Public Interest Recruiting: A Proposal

BY ANDREA SAENZ

Every fall, law firm recruiters descend on the campus in astounding numbers. Crowds of them. Hordes. And every year, a few public sector employers manage to find enough change in their couch cushions to make the trip, too. It’s safe to say that more would like to come, and students would like to interview with them. But they just can’t.

A private firm can afford to fly their staff to top law schools for days at a time, sleeping at fancy hotels and eating expensive lunches on the firm dime. Government and non-profit employers, even ones big enough to know their hiring needs far in advance, don’t have the dough.

As a result, law students searching for a 2L summer job have two very uneven paths laid before them: the red carpet of firm OCI, or the much rockier path of public interest employment, which most students have to search out on their own time and money. It’s no wonder that only the truest of the true believers choose that path for their 2L summer jobs – a few dozen out of a class of 550. And a majority of students who work at a firm 2L summer will return to it after graduation or a clerkship. The fall recruitment season doesn’t operate in a bubble – it directly affects what happens to our graduates.

It occurs to me that, at a place like Harvard Law, it doesn’t have to be like this. If there’s any law school with the resources and the administrative support to smooth rough edges from the path of public service, it should be this one, especially given Dean Kagan’s loud and frequent promises to make public service a real, livable option for graduates.

I’m not going to be naive. The Magical Firm Salary is a powerful, almost magnetic force that helps draw the majority of graduates into the private sector. The public sector just can’t compete on that level. But it can compete in terms of job satisfaction, the ability to make a difference, work-life balance, and responsibility. Anything the school can do to make those choices more possible for students, it should.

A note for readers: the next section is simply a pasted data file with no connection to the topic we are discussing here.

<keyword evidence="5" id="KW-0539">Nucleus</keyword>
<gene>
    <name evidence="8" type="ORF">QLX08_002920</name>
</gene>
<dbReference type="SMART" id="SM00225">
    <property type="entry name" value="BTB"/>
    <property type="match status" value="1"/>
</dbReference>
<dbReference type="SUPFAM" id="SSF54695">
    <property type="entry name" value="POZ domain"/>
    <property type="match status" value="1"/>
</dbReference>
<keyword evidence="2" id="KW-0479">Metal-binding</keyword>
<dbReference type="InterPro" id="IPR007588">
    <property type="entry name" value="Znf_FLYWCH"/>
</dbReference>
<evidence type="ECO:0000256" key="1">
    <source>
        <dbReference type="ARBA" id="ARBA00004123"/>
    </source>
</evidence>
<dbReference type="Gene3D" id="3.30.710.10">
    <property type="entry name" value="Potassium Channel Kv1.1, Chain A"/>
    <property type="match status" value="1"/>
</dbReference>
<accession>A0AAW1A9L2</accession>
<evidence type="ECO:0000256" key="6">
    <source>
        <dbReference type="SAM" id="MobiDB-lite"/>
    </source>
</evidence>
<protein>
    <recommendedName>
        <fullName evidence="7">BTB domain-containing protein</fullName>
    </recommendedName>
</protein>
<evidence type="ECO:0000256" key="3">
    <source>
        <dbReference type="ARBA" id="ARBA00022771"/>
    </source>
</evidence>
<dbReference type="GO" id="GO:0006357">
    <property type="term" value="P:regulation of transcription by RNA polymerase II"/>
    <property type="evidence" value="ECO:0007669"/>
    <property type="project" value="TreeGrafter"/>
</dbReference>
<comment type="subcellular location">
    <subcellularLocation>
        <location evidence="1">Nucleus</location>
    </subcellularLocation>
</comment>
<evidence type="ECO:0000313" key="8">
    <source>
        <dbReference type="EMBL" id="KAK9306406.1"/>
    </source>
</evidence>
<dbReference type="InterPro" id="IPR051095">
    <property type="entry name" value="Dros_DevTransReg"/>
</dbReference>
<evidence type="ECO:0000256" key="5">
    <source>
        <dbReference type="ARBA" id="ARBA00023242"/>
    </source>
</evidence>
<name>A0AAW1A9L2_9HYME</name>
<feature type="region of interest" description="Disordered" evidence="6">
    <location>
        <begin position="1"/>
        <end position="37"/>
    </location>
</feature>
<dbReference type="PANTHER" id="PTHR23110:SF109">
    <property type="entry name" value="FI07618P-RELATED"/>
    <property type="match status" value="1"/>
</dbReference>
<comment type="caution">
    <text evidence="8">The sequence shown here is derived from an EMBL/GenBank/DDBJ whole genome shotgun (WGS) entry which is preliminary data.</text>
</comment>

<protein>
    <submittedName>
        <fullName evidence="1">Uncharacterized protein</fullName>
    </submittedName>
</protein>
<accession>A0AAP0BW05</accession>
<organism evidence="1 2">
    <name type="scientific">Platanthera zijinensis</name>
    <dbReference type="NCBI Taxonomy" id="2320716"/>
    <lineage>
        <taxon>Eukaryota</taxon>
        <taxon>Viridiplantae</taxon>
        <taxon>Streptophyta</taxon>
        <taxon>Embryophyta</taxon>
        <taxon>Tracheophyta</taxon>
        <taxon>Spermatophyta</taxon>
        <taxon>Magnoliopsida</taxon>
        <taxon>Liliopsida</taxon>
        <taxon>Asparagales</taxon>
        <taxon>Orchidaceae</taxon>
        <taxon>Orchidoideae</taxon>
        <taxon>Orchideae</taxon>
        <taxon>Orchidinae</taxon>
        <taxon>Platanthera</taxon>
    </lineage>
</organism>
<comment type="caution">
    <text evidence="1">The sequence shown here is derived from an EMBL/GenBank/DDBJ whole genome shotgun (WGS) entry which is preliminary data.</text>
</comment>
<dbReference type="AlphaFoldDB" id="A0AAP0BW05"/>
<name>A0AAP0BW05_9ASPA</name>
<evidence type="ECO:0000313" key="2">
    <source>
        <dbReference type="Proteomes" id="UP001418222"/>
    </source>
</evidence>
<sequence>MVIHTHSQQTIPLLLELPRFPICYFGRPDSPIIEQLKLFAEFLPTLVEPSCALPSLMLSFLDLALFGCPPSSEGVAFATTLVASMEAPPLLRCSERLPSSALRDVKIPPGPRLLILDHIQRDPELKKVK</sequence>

So what if recruiting was easier? What if more public interest employers came to campus to recruit 2Ls and 3Ls? What if more students could take advantage of a middle way – a paved path between the red carpet and the rocky trail? (Metaphor tortured enough for you? I’m trying to use my English degree for something.)

Harvard Law can make this happen. What we’d need is a program to subsidize the costs of more public interest recruiters interviewing on-campus. Call them Public Interest Recruitment Opportunity Grants. Call them Bleeding Heart Bucks. Whatever. Have interested employers contact OCS and OPIA, and pick ten or twelve that could fill up a day’s worth of interviews. Ask them to itemize their travel and hotel costs for one recruiter for one day. The costs will vary – a New York agency won’t need as much as an Alabama non-profit. Pay their costs in advance up to $500, or $700, or whatever seems appropriate. Issue a press release about how awesome HLS is.

The result of a program like this would be to entirely change the tenor of the fall recruiting season. The number of public interest employers coming to campus would nearly double, giving students multiple options that actually interest them – and some real job search security. Students on the “bubble” – the ones who’d like to do public interest if it wasn’t so incredibly troublesome in comparison to getting a firm job – would be able to keep that interest alive. The sky would rain candy. Well, no, not that. But bringing the recruiters right to the students would be a win-win for everyone.

Harvard Law has proved itself willing to step up to the plate when it comes to public interest money, through LIPP and summer funding. Now it’s time to take the next step. It’s time to go beyond funding the students who make it through the gauntlet of peer, social, and school pressures and still come out with a job at Legal Aid, and look at ways to keep students’ original interests alive in the first place.

Bringing more public interest recruiters to campus, even on the school dime, is one such way. I admit it would cost a bit more than expanded coffee service. But it’d be worth more, too. It’s something to think about.

Andrea Saenz, 1L, is one of The Record’s Public Interest Editors. She WISHES the sky would rain candy.

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